Local Understanding of Formal (Policy) Goals. The Summer County DFCS director credits the state commissioner with giving consistent directions about policy goals. "We've always thought we knew what our customers needed," she observes. "[The commissioner] gave us the go ahead. I'd call and he'd say, `Don't let policy get in the way.' The message was to move people toward self-sufficiency." She has used this discretion, her control over staffing and other aspects of program design, and substantial local funding to develop her own approaches to reducing welfare reliance--including aggressive efforts to divert new applicants to aid.

The policy goals for employment and welfare diversion are widely echoed by supervisors and front-line staff in both DFCS and the Department of Labor. The goal, according to one DFCS worker, is "to do what we can to get these people to work." Because jobs are specialized in DFCS, the specifics of how staff address this goal vary. But the language they use to describe the intent of welfare reforms is consistent. Keeping new applicants from crossing the line is repeated in policy documents and even emblazoned on staff T-shirts. Staff out-stationed by the Department of Labor describe similar goals for welfare reform. "We are trying to get them a job. So it starts as soon as they come in. They hear it from DFCS. They hear it from us. If they hear the same from all of us, we are all on the same sheet of music." Although they are not responsible for benefit determinations, the Department of Labor staff echo the goals of welfare deterrence. "I send them out on jobs right away," explained one worker. "Our job is to avoid that [welfare] check ever getting there. To get them a job."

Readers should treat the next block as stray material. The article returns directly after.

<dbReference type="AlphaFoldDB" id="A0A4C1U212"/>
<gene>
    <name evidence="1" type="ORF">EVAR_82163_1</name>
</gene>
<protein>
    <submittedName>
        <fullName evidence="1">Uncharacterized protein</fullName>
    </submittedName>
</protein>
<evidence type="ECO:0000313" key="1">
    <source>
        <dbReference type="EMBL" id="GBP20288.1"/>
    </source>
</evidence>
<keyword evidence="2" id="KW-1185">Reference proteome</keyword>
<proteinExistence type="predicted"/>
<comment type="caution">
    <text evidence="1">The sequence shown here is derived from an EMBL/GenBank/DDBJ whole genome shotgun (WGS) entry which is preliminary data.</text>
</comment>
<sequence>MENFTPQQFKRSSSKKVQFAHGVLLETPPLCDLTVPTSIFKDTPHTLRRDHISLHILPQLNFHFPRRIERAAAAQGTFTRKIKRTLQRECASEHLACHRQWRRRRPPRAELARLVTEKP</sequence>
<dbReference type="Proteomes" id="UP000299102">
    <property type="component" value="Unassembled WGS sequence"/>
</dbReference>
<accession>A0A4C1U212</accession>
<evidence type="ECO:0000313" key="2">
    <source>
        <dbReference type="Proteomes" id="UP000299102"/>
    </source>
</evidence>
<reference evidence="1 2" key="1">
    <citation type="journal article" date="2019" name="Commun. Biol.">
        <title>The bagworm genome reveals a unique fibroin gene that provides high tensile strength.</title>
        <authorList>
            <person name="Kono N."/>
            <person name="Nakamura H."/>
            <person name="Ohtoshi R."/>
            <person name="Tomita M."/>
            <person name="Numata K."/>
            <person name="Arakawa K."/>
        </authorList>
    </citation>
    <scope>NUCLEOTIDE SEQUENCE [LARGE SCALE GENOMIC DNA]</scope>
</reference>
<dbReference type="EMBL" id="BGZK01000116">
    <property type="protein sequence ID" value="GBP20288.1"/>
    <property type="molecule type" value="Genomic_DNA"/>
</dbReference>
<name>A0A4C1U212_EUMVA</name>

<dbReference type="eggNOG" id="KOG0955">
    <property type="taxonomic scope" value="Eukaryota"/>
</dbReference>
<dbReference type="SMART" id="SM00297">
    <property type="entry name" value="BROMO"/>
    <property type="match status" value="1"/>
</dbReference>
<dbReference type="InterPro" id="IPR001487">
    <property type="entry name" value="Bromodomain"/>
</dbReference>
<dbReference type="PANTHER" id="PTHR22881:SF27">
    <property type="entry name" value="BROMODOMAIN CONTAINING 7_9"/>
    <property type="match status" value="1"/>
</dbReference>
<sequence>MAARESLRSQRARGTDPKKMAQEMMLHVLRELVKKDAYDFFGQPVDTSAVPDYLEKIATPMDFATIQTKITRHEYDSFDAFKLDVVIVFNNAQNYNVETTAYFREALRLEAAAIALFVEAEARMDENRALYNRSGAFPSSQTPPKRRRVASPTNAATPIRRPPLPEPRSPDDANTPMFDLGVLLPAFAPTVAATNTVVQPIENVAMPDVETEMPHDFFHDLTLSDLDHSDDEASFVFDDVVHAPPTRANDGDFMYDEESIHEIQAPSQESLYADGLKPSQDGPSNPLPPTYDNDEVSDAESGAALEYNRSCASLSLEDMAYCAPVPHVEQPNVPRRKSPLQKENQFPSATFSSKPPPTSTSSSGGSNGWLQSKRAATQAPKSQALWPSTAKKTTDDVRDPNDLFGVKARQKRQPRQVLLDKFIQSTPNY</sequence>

Agency Priorities and Operative Goals. Agency priorities and operative goals in Summer County are also directed toward employment and welfare deterrence. Under the direction of the Summer County DFCS director, the agency has developed specialized staff positions that are tightly coordinated to provide front-end diversion and on-going monitoring of employment activities.